Return an upper bound on ratio() very quickly.
- def __init__(self, isjunk=None, a='', b=''):
+ def __init__(self, isjunk=None, a='', b=''):
"""Construct a SequenceMatcher.
Optional arg isjunk is None (the default), or a one-argument
Optional arg b is the second of two sequences to be compared. By
default, an empty string. The elements of b must be hashable. See
also .set_seqs() and .set_seq2().
+ Optional arg autojunk should be set to False to disable the
+ "automatic junk heuristic" that treats popular elements as junk
+ (see module documentation for more information).
# DOES NOT WORK for x in a!
# for x in b, isbpopular(x) is true iff b is reasonably long
- # (at least 200 elements) and x accounts for more than 1% of
- # its elements. DOES NOT WORK for x in a!
+ # (at least 200 elements) and x accounts for more than 1 + 1% of
+ # its elements (when autojunk is enabled).
+ # DOES NOT WORK for x in a!
+ self.autojunk = autojunk
def set_seqs(self, a, b):
# from starting any matching block at a junk element ...
# also creates the fast isbjunk function ...
# b2j also does not contain entries for "popular" elements, meaning
- # elements that account for more than 1% of the total elements, and
+ # elements that account for more than 1% of the total elements, and
# when the sequence is reasonably large (>= 200 elements); this can
# be viewed as an adaptive notion of semi-junk, and yields an enormous
# speedup when, e.g., comparing program files with hundreds of
# out the junk later is much cheaper than building b2j "right"
+ for i, elt in enumerate(b):
+ indices = b2j.setdefault(elt, )
+ for elt in list(b2j.keys()): # using list() since b2j is modified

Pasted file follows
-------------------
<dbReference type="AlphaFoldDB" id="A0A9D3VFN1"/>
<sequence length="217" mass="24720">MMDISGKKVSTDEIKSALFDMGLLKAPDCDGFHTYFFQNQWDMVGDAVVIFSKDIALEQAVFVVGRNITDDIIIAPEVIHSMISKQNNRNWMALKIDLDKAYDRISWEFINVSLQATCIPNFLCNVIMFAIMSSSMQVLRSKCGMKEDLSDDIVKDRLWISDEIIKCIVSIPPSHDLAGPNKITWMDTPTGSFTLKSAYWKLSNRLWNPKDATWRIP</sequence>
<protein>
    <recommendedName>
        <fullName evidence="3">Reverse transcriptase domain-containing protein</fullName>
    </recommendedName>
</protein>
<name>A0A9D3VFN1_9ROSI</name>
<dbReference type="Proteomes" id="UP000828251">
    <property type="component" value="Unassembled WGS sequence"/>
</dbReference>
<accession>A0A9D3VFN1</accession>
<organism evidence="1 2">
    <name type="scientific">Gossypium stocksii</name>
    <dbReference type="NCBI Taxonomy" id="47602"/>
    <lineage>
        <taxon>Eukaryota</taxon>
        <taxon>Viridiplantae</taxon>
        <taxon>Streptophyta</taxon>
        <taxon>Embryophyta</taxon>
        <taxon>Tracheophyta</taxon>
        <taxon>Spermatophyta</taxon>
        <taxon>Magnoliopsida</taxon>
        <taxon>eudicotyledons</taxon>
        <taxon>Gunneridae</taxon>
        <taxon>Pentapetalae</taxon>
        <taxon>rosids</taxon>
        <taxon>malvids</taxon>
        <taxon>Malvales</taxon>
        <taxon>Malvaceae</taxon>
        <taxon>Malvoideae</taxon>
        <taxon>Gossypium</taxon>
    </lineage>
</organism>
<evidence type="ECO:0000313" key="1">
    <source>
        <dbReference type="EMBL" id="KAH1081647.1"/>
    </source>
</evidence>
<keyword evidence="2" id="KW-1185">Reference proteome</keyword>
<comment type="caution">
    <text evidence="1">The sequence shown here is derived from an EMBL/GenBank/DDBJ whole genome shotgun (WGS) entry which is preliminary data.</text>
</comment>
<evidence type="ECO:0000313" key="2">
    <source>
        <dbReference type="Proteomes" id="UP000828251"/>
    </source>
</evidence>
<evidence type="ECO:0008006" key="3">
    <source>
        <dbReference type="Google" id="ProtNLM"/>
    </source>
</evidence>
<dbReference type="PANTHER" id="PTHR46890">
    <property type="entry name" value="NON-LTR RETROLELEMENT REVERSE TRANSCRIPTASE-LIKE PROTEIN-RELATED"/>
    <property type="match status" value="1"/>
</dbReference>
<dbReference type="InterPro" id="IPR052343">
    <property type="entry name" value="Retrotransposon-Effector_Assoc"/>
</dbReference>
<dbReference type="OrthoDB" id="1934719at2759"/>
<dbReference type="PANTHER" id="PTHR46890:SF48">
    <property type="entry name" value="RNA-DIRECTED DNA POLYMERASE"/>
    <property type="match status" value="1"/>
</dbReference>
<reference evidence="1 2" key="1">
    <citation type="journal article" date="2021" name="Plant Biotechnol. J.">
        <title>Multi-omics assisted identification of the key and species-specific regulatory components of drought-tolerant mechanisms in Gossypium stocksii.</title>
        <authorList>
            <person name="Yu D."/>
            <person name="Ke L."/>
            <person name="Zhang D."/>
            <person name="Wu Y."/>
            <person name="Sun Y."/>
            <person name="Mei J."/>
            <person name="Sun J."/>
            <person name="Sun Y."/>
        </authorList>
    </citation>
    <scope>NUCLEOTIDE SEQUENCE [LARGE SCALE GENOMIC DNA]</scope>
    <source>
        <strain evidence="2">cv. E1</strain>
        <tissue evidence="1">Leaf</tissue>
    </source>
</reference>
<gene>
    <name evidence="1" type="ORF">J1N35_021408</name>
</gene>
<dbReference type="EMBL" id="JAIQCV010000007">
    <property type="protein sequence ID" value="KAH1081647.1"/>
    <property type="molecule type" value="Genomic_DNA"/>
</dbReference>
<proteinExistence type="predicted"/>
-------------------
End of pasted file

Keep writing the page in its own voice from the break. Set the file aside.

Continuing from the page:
+ # Purge popular elements that are not junk
- for i, elt in enumerate(b):
- if n >= 200 and len(indices) * 100 > n:
+ if self.autojunk and n >= 200:
+ for elt, idxs in list(b2j.items()):
- # Purge leftover indices for popular elements.
- for elt in populardict:
- # Now b2j.keys() contains elements uniquely, and especially when
- # the sequence is a string, that's usually a good deal smaller
- # than len(string). The difference is the number of isjunk calls
- for d in populardict, b2j:
- # Now for x in b, isjunk(x) == x in junkdict, but the
- # latter is much faster. Note too that while there may be a
- # lot of junk in the sequence, the number of *unique* junk
- # elements is probably small. So the memory burden of keeping
- # this dict alive is likely trivial compared to the size of b2j.
- self.isbjunk = junkdict.__contains__
- self.isbpopular = populardict.__contains__
+ # Now for x in b, isjunk(x) == x in junk, but the latter is much faster.
+ # Sicne the number of *unique* junk elements is probably small, the
+ # memory burden of keeping this set alive is likely trivial compared to
+ self.isbjunk = junk.__contains__
+ self.isbpopular = popular.__contains__
def find_longest_match(self, alo, ahi, blo, bhi):
"""Find longest matching block in a[alo:ahi] and b[blo:bhi].